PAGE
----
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Brewing Change: Iced Tea Stealing Spotlight from Soda

iced tea

Americans long have been behind the rest of the world when it comes to tea consumption, but change appears to be brewing.

Whether bold packaging or complex flavors are the impetus, the Bev50 2024 survey indicates iced tea – both sweetened and unsweetened varieties – has jumped from the seventh most popular drink to the third most popular.

“Our data suggest this could indeed threaten CSDs [carbonated soft drinks], which dropped to No. 6 in this year’s ranking. We included five tea brands in our study this year, all of which rate in the top 25,” Mary Mathes, director of data insights at Alpha-Diver, told The Food Institute.

Tea, which is second only to water as the most popular beverage in the world, has gone way beyond the orange pekoe popularized by such iconic brands as Lipton, blending black, green, white and numerous other leaves with herbal ingredients and even chocolate.

The Wall Street Journal recently highlighted several teas – powdered, loose leaf and in teabags – crediting their bold flavors and eye-catching packaging with iced tea’s popularity surge.

Tanya Falvo, director of operations at Upton Tea Imports, told FI the trend is moving away from ready-to-drink iced teas and powdered mixes toward loose-leaf teas that are brewed at home.

“Individuals who are cognizant of the sugar or ingredients they consume might lean into the home-brewed iced tea trend because it allows for more control of what they’re drinking,” Falvo said.

“As consumers reach for cleaner carbonated beverage options, tea suits that demand –  simply add sparkling water to your iced tea and enjoy the traditional beverage transformed.”

Then there are the health benefits. A National Institutes of Health study noted the health benefits of tea have been promoted for thousands of years.

“Encouraging data showing cancer-preventive effects of green tea from cell-culture, animal and human studies have emerged. Evidence is accumulating that black tea may have similar beneficial effects. Tea consumption has also been shown to be useful for prevention of many debilitating human diseases that include maintenance of cardiovascular and metabolic health,” noted an NIH National Library of Medicine abstract.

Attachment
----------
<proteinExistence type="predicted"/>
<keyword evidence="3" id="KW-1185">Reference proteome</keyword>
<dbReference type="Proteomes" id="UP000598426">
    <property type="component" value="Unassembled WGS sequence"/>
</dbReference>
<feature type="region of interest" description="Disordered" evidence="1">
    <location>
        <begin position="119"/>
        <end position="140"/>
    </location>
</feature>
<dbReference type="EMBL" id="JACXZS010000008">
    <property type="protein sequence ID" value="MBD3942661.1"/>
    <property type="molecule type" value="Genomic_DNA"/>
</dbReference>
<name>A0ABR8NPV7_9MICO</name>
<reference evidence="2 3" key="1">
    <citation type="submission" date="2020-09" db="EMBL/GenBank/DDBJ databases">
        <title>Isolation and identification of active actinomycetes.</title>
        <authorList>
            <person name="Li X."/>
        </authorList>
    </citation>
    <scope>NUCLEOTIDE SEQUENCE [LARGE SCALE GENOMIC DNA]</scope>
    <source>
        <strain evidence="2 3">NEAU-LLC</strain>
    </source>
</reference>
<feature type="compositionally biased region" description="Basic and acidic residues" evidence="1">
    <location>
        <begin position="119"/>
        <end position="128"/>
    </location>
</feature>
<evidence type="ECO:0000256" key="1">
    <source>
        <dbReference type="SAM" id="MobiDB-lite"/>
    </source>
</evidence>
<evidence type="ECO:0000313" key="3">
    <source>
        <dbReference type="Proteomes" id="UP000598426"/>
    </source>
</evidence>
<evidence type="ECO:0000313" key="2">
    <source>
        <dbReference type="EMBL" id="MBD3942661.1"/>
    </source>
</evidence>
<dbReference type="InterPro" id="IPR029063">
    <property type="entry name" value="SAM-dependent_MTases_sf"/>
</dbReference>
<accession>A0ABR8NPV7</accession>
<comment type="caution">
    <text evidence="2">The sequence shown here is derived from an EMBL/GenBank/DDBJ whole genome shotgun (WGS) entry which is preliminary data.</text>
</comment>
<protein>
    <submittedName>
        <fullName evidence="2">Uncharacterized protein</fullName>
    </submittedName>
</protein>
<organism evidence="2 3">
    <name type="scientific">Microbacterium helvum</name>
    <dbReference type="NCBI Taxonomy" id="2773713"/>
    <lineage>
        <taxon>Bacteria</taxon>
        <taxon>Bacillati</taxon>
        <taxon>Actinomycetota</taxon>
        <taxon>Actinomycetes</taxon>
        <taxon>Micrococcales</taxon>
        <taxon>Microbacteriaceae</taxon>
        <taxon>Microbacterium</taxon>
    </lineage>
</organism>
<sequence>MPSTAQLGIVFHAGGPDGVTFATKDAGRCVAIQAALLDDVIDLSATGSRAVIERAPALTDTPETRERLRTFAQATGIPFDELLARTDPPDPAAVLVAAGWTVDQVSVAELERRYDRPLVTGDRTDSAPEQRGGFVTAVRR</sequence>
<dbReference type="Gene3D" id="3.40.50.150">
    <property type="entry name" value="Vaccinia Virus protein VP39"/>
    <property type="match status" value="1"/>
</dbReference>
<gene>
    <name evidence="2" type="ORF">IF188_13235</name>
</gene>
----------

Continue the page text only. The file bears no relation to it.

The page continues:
Various studies suggest that polyphenolic compounds present in green and black tea are associated with beneficial effects in prevention of cardiovascular diseases, including coronary heart disease.

Rachael Miller, a nutritionist and owner of Zhi Herbals, said the trend away from alcohol likely is playing a major role in tea’s popularity.

“As the demand for iced tea has grown in the last few years, better options are becoming available,” Miller said. Many beverage makers are offering more functional drinks than just plain soda, such as iced tea drinks made with adaptogens like ashwagandha and holy basil.

“Some iced teas, such those made with herbs (such as damiana, ashwagandha, holy basil) can have mood-enhancing effects that make them preferable when compared to soda.”

Major soft-drink makers like PepsiCo and Coca-Cola saw tea’s potential long ago, introducing bottled versions under the Lipton and Pure Leaf, and Gold Peak and Honest Tea brands, respectively.

“Many mass brands 10 and 20 years ago gave bottled iced tea a bad rap, and now that perception is getting reversed,” said Theo Chan, who runs the review site Coffee Roast, and a cart that also serves tea. “Something that can’t be understated is that there’s a massive number of GI [gastrointestinal] issues, and many people perceive tea as easier or even more beneficial for stomach issues/gut health.”


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